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Coal is cranking but still a ?dirty word? for some

Highlights
  • Reports of coal?s ?impending death are greatly exaggerated?.
  • The commodity remains Australia?s second-largest export.
  • Thermal coal exports to rise from A$16 to A$24 billion in 2021-22.

Coal is not dead but it?s still considered a dirty word to some.

According to a Department of Industry, Science, Energy and Resources report, Australia?s metallurgical and thermal coal export earnings are expected to rise in 2022-23.

Exports are forecasted to recover to 212 million tonnes by 2022?23, as Asian economies return to normal conditions with export values expected to rise from A$16 billion in 2020?21 to A$24 billion in 2021?22.

The Australian government has listed 116 major coal and gas projects in the pipeline and under development, each valued at more than A$50 million, each with the potential to reach a final investment decision (FID) in the next five years.

However, not all will reach FID and be built.

Minister for Resources and Water, Keith Pitt, recently said reports of coal?s impending death are greatly exaggerated and the commodity will remain a significant contributor to the Aussie economy well beyond 2030 as global demand continues to grow.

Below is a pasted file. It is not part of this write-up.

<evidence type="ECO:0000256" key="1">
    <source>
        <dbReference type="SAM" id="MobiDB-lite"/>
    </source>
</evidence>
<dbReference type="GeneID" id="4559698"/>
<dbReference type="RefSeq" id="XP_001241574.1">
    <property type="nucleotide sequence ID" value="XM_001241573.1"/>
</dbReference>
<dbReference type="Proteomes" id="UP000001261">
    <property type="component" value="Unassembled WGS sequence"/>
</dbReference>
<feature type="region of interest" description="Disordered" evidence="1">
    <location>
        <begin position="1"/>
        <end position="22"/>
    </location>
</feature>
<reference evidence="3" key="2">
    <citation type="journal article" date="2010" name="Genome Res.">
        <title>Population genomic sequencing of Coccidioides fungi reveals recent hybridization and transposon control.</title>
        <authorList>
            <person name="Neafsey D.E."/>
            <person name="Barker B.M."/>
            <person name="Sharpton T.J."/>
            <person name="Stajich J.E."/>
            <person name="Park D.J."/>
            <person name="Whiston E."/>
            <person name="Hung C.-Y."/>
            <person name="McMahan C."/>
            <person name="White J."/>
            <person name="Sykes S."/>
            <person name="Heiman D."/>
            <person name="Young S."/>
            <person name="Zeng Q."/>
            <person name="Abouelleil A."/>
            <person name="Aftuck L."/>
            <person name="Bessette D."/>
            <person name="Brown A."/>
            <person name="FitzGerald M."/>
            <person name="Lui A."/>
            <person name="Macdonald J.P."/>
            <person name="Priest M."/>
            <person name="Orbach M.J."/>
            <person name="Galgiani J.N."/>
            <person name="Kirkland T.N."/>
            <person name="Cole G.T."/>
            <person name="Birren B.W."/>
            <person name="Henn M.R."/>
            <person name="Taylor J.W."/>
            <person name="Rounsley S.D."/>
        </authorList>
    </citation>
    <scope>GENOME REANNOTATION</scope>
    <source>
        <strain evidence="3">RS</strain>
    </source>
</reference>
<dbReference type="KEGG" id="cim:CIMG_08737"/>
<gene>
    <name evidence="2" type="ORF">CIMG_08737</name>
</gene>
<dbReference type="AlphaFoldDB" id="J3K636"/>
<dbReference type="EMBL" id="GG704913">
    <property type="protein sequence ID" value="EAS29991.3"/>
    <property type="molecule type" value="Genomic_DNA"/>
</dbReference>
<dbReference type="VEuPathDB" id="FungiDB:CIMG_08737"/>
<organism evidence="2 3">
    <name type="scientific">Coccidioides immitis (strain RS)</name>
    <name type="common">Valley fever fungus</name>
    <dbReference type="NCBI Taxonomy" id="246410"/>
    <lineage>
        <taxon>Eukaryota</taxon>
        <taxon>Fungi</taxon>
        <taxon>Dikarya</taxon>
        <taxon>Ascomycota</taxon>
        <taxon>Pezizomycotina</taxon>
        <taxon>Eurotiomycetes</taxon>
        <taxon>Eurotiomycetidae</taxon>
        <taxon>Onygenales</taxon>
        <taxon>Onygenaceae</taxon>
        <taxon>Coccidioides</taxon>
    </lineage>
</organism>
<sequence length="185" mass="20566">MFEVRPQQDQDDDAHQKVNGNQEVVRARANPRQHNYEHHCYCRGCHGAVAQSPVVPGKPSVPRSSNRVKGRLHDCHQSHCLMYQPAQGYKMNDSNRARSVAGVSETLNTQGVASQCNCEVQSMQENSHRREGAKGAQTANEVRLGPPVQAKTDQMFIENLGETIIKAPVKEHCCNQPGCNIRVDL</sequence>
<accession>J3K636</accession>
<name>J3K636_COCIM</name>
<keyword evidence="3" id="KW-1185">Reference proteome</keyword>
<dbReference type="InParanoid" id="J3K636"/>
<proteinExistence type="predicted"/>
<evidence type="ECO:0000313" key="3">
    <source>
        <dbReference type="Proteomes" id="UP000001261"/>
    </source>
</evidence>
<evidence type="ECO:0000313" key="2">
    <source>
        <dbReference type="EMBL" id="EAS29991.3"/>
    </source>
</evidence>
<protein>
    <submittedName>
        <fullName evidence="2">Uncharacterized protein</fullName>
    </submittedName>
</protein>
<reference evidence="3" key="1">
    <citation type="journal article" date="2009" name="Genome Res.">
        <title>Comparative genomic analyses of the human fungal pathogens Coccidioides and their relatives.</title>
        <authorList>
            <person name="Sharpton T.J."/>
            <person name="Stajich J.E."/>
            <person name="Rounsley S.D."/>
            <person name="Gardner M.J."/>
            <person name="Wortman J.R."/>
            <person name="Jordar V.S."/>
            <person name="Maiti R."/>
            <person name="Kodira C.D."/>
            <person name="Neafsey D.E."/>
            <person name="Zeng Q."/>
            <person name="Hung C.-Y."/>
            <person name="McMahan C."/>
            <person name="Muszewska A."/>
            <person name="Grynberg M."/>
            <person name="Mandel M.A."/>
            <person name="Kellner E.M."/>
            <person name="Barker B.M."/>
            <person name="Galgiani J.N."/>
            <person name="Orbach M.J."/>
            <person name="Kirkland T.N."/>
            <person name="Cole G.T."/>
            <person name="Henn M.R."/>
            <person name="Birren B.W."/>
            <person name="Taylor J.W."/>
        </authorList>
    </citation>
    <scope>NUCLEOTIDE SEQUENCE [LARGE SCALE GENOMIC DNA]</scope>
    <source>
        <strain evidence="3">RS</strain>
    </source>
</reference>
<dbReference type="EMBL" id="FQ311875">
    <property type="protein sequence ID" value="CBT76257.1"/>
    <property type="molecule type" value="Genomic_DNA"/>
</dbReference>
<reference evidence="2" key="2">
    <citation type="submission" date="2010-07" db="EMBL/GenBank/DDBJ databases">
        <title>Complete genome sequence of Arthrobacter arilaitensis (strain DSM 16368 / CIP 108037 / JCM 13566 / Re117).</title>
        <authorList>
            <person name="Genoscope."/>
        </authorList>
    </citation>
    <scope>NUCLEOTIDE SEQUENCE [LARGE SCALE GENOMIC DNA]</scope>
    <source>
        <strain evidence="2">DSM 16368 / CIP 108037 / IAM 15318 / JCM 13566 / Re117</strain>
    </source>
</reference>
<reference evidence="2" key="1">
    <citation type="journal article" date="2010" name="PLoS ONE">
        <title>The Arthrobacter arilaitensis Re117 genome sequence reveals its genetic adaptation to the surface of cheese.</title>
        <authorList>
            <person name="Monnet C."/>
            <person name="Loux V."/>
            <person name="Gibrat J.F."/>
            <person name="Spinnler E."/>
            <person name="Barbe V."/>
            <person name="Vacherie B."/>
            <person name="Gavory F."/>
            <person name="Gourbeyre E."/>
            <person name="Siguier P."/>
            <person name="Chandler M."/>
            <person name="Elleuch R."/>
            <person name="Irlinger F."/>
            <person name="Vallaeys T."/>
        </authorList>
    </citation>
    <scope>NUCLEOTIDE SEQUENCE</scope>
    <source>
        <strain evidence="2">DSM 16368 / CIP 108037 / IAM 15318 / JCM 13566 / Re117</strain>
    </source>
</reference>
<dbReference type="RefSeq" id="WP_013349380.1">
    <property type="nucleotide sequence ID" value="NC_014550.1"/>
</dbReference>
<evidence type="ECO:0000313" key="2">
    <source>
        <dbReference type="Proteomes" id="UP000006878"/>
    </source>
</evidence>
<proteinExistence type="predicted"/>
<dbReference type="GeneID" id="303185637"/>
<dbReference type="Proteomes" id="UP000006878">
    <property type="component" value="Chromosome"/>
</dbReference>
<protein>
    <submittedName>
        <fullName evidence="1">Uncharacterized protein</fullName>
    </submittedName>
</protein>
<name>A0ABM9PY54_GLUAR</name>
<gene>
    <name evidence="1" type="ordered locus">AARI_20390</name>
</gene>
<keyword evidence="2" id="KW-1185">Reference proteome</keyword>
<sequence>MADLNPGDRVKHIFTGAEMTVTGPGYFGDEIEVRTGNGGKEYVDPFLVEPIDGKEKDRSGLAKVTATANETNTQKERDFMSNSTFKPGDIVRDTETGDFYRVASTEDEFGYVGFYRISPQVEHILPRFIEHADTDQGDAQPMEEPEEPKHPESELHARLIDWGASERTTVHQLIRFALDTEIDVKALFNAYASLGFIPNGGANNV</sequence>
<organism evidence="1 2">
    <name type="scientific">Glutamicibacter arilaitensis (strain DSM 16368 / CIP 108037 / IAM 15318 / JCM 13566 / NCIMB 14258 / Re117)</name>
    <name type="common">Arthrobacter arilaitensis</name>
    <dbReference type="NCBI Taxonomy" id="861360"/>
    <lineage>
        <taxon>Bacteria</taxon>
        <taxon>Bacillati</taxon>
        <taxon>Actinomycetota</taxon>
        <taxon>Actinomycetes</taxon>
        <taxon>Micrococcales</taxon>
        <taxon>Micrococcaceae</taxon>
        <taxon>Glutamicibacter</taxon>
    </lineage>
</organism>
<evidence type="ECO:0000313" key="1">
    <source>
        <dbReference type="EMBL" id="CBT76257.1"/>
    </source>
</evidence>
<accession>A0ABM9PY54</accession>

However, today (December 10), reports suggest Australia?s coal power plants are retiring two to three times faster than anticipated and the country needs A $12.5 billion of urgent transmission projects to counter the trend.

Almost two-thirds of coal generation capacity is likely to be gone by 2030, the Australian Energy Market Operator said.

Australia remains the world's biggest coal exporter and has not signed up for a zero carbon emissions target by 2050 even as other countries outline stricter and more ambitious targets.

While coal remains Australia?s second largest export, it accounts for 6% of the world?s total annual production behind China (50%), India (10%) and Indonesia (7%).

As it stands, coal is still a dirty word to some.

Australian coal companies are an outlier, with continued low prices resulting in losses. While coal prices have subsequently increased to record levels through to October 2021, this is expected to be temporary, and an unsettled future remains.

Coal is multifaceted and it continues to have a tough time.

Only four coal miners remain in the mid-tier 50 (MT50) down from six in 2019, and coal comprises just 7% of the total market capitalisation (down from 22% in 2019).

Some companies, such as mining giant BHP (ASX:BHP), are exiting coal.

BHP is offering A$275m for a suitor to buy its Mount Arthur coal mine. It?s also divesting the Cerrej?n mine.

While the world transitions to a net zero global economy it seems Australia still can?t let go of the dark sedimentary rock.

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